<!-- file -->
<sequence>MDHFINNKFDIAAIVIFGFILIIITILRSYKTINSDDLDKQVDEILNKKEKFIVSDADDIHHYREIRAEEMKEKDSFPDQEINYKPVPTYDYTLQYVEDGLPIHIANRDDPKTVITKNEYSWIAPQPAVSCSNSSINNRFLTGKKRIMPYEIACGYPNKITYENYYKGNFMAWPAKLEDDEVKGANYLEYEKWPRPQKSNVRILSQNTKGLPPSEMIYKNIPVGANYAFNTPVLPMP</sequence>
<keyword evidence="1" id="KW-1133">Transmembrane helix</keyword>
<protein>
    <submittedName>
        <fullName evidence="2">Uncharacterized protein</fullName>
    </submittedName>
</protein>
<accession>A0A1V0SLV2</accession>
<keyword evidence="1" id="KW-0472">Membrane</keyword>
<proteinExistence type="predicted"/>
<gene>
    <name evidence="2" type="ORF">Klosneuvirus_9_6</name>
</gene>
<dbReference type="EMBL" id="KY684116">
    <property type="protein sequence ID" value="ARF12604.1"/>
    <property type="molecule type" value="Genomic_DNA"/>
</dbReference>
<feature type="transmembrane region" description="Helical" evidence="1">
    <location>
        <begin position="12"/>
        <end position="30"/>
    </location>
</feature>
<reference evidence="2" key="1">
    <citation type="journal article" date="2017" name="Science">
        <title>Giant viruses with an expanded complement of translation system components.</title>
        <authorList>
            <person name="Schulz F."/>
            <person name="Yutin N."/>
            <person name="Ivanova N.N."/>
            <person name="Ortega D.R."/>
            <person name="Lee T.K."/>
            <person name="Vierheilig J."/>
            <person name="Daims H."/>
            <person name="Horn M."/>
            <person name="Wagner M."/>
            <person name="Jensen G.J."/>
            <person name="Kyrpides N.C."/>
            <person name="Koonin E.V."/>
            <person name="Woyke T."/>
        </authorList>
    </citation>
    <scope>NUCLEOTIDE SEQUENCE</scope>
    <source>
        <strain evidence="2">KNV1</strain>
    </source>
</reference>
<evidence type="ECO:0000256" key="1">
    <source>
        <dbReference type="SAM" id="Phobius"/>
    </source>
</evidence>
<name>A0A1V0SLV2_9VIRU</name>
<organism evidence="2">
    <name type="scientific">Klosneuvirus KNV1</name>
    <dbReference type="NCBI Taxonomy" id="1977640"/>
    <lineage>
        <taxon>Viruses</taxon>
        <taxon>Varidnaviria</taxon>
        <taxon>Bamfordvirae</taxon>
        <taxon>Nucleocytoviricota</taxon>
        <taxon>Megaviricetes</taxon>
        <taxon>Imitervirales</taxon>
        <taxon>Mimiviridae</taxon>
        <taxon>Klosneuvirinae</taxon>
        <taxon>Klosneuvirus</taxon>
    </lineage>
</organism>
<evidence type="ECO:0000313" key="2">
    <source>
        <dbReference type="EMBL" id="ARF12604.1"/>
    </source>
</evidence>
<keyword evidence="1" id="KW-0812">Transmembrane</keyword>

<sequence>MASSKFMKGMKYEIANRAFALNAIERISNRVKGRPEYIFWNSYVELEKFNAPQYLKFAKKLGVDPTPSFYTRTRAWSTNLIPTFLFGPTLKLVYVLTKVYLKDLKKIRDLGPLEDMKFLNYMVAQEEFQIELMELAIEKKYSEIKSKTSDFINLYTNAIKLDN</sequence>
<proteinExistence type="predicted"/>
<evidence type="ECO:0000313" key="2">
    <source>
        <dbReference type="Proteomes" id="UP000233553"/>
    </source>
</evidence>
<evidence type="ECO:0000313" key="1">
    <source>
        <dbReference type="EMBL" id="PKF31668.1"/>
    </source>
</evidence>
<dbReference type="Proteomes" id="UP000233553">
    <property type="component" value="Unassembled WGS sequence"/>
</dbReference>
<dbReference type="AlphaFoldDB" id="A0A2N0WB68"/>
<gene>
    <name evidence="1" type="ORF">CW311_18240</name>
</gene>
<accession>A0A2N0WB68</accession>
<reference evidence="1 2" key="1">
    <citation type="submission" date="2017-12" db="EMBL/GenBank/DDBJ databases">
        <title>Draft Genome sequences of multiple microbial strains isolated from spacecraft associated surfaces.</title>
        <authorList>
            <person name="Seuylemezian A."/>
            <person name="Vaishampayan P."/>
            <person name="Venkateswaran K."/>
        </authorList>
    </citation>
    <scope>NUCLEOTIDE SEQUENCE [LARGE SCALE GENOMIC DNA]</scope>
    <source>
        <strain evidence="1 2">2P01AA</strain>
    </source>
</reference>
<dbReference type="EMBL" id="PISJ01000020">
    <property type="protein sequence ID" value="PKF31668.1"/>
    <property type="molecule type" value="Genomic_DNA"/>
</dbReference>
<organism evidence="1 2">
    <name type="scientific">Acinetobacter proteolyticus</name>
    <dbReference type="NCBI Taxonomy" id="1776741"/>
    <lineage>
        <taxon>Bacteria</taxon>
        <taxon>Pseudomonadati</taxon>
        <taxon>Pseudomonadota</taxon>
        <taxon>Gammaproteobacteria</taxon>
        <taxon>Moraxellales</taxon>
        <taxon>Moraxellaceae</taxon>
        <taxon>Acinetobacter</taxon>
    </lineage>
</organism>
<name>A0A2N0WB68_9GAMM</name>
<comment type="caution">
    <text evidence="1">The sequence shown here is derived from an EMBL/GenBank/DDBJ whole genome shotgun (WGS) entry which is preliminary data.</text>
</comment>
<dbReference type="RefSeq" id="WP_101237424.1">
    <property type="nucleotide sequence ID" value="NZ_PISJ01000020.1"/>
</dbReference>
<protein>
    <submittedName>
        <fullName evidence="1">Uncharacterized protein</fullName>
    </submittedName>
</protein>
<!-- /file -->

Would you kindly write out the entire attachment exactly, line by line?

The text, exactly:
<sequence>MDHFINNKFDIAAIVIFGFILIIITILRSYKTINSDDLDKQVDEILNKKEKFIVSDADDIHHYREIRAEEMKEKDSFPDQEINYKPVPTYDYTLQYVEDGLPIHIANRDDPKTVITKNEYSWIAPQPAVSCSNSSINNRFLTGKKRIMPYEIACGYPNKITYENYYKGNFMAWPAKLEDDEVKGANYLEYEKWPRPQKSNVRILSQNTKGLPPSEMIYKNIPVGANYAFNTPVLPMP</sequence>
<keyword evidence="1" id="KW-1133">Transmembrane helix</keyword>
<protein>
    <submittedName>
        <fullName evidence="2">Uncharacterized protein</fullName>
    </submittedName>
</protein>
<accession>A0A1V0SLV2</accession>
<keyword evidence="1" id="KW-0472">Membrane</keyword>
<proteinExistence type="predicted"/>
<gene>
    <name evidence="2" type="ORF">Klosneuvirus_9_6</name>
</gene>
<dbReference type="EMBL" id="KY684116">
    <property type="protein sequence ID" value="ARF12604.1"/>
    <property type="molecule type" value="Genomic_DNA"/>
</dbReference>
<feature type="transmembrane region" description="Helical" evidence="1">
    <location>
        <begin position="12"/>
        <end position="30"/>
    </location>
</feature>
<reference evidence="2" key="1">
    <citation type="journal article" date="2017" name="Science">
        <title>Giant viruses with an expanded complement of translation system components.</title>
        <authorList>
            <person name="Schulz F."/>
            <person name="Yutin N."/>
            <person name="Ivanova N.N."/>
            <person name="Ortega D.R."/>
            <person name="Lee T.K."/>
            <person name="Vierheilig J."/>
            <person name="Daims H."/>
            <person name="Horn M."/>
            <person name="Wagner M."/>
            <person name="Jensen G.J."/>
            <person name="Kyrpides N.C."/>
            <person name="Koonin E.V."/>
            <person name="Woyke T."/>
        </authorList>
    </citation>
    <scope>NUCLEOTIDE SEQUENCE</scope>
    <source>
        <strain evidence="2">KNV1</strain>
    </source>
</reference>
<evidence type="ECO:0000256" key="1">
    <source>
        <dbReference type="SAM" id="Phobius"/>
    </source>
</evidence>
<name>A0A1V0SLV2_9VIRU</name>
<organism evidence="2">
    <name type="scientific">Klosneuvirus KNV1</name>
    <dbReference type="NCBI Taxonomy" id="1977640"/>
    <lineage>
        <taxon>Viruses</taxon>
        <taxon>Varidnaviria</taxon>
        <taxon>Bamfordvirae</taxon>
        <taxon>Nucleocytoviricota</taxon>
        <taxon>Megaviricetes</taxon>
        <taxon>Imitervirales</taxon>
        <taxon>Mimiviridae</taxon>
        <taxon>Klosneuvirinae</taxon>
        <taxon>Klosneuvirus</taxon>
    </lineage>
</organism>
<evidence type="ECO:0000313" key="2">
    <source>
        <dbReference type="EMBL" id="ARF12604.1"/>
    </source>
</evidence>
<keyword evidence="1" id="KW-0812">Transmembrane</keyword>

<sequence>MASSKFMKGMKYEIANRAFALNAIERISNRVKGRPEYIFWNSYVELEKFNAPQYLKFAKKLGVDPTPSFYTRTRAWSTNLIPTFLFGPTLKLVYVLTKVYLKDLKKIRDLGPLEDMKFLNYMVAQEEFQIELMELAIEKKYSEIKSKTSDFINLYTNAIKLDN</sequence>
<proteinExistence type="predicted"/>
<evidence type="ECO:0000313" key="2">
    <source>
        <dbReference type="Proteomes" id="UP000233553"/>
    </source>
</evidence>
<evidence type="ECO:0000313" key="1">
    <source>
        <dbReference type="EMBL" id="PKF31668.1"/>
    </source>
</evidence>
<dbReference type="Proteomes" id="UP000233553">
    <property type="component" value="Unassembled WGS sequence"/>
</dbReference>
<dbReference type="AlphaFoldDB" id="A0A2N0WB68"/>
<gene>
    <name evidence="1" type="ORF">CW311_18240</name>
</gene>
<accession>A0A2N0WB68</accession>
<reference evidence="1 2" key="1">
    <citation type="submission" date="2017-12" db="EMBL/GenBank/DDBJ databases">
        <title>Draft Genome sequences of multiple microbial strains isolated from spacecraft associated surfaces.</title>
        <authorList>
            <person name="Seuylemezian A."/>
            <person name="Vaishampayan P."/>
            <person name="Venkateswaran K."/>
        </authorList>
    </citation>
    <scope>NUCLEOTIDE SEQUENCE [LARGE SCALE GENOMIC DNA]</scope>
    <source>
        <strain evidence="1 2">2P01AA</strain>
    </source>
</reference>
<dbReference type="EMBL" id="PISJ01000020">
    <property type="protein sequence ID" value="PKF31668.1"/>
    <property type="molecule type" value="Genomic_DNA"/>
</dbReference>
<organism evidence="1 2">
    <name type="scientific">Acinetobacter proteolyticus</name>
    <dbReference type="NCBI Taxonomy" id="1776741"/>
    <lineage>
        <taxon>Bacteria</taxon>
        <taxon>Pseudomonadati</taxon>
        <taxon>Pseudomonadota</taxon>
        <taxon>Gammaproteobacteria</taxon>
        <taxon>Moraxellales</taxon>
        <taxon>Moraxellaceae</taxon>
        <taxon>Acinetobacter</taxon>
    </lineage>
</organism>
<name>A0A2N0WB68_9GAMM</name>
<comment type="caution">
    <text evidence="1">The sequence shown here is derived from an EMBL/GenBank/DDBJ whole genome shotgun (WGS) entry which is preliminary data.</text>
</comment>
<dbReference type="RefSeq" id="WP_101237424.1">
    <property type="nucleotide sequence ID" value="NZ_PISJ01000020.1"/>
</dbReference>
<protein>
    <submittedName>
        <fullName evidence="1">Uncharacterized protein</fullName>
    </submittedName>
</protein>